The current maximum EITC for taxpayers with no dependents is $600. The top EITC amounts for families with children are —

  • $3,995 for filers with one qualifying child;
  • $6,604 for those with two qualifying children; and
  • $7,430 for families with three or more qualifying children.

All children associated with an EITC claim must have Social Security numbers.

Note, too, that the EITC is a refundable tax credit. That means that in addition to offsetting any tax you owe dollar-for-dollar, you can get a refund if there's any EITC amount left after the credit erases your tax bill.

Who can claim the EITC: To get those maximums, or any EITC amount, taxpayers must, as the "earned" in the credit's name indicates, have jobs. But they can't make too much money.

EITC claimants' income for the 2023 tax year must not exceed the following limits —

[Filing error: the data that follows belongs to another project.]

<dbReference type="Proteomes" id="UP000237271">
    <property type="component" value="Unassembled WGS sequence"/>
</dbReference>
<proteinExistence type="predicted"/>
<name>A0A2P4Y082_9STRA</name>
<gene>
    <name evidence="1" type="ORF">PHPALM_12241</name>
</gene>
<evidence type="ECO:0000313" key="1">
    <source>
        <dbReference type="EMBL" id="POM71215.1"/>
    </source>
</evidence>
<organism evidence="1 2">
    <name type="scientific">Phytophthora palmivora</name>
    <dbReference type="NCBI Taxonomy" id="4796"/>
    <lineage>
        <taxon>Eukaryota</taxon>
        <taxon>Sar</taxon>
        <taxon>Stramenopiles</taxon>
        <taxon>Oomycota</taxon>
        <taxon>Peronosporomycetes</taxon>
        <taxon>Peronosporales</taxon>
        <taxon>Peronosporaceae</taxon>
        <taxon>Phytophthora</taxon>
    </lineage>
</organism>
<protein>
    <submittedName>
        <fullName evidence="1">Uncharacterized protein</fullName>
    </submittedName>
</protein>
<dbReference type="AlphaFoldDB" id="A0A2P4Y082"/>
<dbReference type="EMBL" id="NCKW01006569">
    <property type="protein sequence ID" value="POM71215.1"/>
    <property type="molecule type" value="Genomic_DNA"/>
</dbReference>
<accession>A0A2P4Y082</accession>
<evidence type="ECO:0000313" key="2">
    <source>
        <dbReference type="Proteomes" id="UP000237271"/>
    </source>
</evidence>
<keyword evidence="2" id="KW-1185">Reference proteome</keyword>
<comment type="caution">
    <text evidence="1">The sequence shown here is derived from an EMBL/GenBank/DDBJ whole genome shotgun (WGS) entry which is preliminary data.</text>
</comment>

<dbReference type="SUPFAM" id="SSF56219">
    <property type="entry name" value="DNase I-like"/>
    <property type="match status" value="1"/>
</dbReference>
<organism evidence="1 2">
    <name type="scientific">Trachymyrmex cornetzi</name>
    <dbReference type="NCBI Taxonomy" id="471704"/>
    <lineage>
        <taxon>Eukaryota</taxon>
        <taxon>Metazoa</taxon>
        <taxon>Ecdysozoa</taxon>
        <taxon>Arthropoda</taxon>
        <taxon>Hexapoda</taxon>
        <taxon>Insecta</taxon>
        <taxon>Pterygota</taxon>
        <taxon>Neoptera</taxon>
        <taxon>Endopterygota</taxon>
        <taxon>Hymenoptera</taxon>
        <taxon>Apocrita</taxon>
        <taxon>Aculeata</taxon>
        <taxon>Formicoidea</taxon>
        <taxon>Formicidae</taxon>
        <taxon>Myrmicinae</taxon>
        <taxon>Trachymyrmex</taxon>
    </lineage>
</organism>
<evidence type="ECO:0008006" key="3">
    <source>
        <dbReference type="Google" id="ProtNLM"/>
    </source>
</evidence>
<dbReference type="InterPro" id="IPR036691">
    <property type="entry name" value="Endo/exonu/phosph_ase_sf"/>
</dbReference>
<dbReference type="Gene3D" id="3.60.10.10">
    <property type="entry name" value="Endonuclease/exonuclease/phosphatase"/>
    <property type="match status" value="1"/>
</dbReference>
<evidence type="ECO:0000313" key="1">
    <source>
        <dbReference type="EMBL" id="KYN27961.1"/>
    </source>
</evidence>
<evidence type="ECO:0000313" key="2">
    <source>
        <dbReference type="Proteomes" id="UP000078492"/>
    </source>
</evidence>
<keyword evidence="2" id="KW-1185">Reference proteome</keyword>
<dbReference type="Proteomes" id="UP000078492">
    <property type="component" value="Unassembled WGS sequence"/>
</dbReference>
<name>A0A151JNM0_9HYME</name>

• $17,640 ($24,210 if married filing jointly, or MFJ) with no qualifying children;
  • $46,560 ($53,120 for MFJ filers) with one qualifying child;
  • $52,918 ($59,478 for MFJ taxpayers) with two qualifying children;
  • $56,838 ($63,398 for MFJ filers) with three or more qualifying children.

Also, you must rely on those earnings. Regardless of your filing status, if you have investment income that exceeds $11,000 you cannot claim the EITC.

In addition to earnings limits, taxpayers must be between the ages of 25 and 64 to claim the EITC.

All children used in claiming an EITC amount much have valid Social Security numbers.

Married but separated spouses who do not file a joint return may qualify to claim EITC if they meet certain requirements. This applies if they —